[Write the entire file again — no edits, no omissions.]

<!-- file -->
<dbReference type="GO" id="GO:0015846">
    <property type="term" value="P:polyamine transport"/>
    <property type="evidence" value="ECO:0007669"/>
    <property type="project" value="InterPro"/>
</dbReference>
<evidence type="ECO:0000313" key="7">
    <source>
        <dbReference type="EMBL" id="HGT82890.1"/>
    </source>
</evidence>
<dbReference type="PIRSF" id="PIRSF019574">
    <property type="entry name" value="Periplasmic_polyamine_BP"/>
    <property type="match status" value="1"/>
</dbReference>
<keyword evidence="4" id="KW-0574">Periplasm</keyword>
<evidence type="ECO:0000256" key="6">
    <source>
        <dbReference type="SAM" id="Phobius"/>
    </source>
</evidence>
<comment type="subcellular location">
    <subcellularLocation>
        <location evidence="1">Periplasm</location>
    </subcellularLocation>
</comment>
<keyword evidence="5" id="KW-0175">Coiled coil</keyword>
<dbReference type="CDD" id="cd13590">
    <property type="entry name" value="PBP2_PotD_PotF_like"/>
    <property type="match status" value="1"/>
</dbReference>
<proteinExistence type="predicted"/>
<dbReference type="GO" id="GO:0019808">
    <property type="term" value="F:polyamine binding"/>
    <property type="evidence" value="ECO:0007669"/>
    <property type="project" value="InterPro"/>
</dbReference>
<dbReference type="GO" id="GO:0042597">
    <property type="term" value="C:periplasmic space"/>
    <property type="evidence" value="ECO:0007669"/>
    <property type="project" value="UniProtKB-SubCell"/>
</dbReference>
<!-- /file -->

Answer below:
<dbReference type="GO" id="GO:0015846">
    <property type="term" value="P:polyamine transport"/>
    <property type="evidence" value="ECO:0007669"/>
    <property type="project" value="InterPro"/>
</dbReference>
<evidence type="ECO:0000313" key="7">
    <source>
        <dbReference type="EMBL" id="HGT82890.1"/>
    </source>
</evidence>
<dbReference type="PIRSF" id="PIRSF019574">
    <property type="entry name" value="Periplasmic_polyamine_BP"/>
    <property type="match status" value="1"/>
</dbReference>
<keyword evidence="4" id="KW-0574">Periplasm</keyword>
<evidence type="ECO:0000256" key="6">
    <source>
        <dbReference type="SAM" id="Phobius"/>
    </source>
</evidence>
<comment type="subcellular location">
    <subcellularLocation>
        <location evidence="1">Periplasm</location>
    </subcellularLocation>
</comment>
<keyword evidence="5" id="KW-0175">Coiled coil</keyword>
<dbReference type="CDD" id="cd13590">
    <property type="entry name" value="PBP2_PotD_PotF_like"/>
    <property type="match status" value="1"/>
</dbReference>
<proteinExistence type="predicted"/>
<dbReference type="GO" id="GO:0019808">
    <property type="term" value="F:polyamine binding"/>
    <property type="evidence" value="ECO:0007669"/>
    <property type="project" value="InterPro"/>
</dbReference>
<dbReference type="GO" id="GO:0042597">
    <property type="term" value="C:periplasmic space"/>
    <property type="evidence" value="ECO:0007669"/>
    <property type="project" value="UniProtKB-SubCell"/>
</dbReference>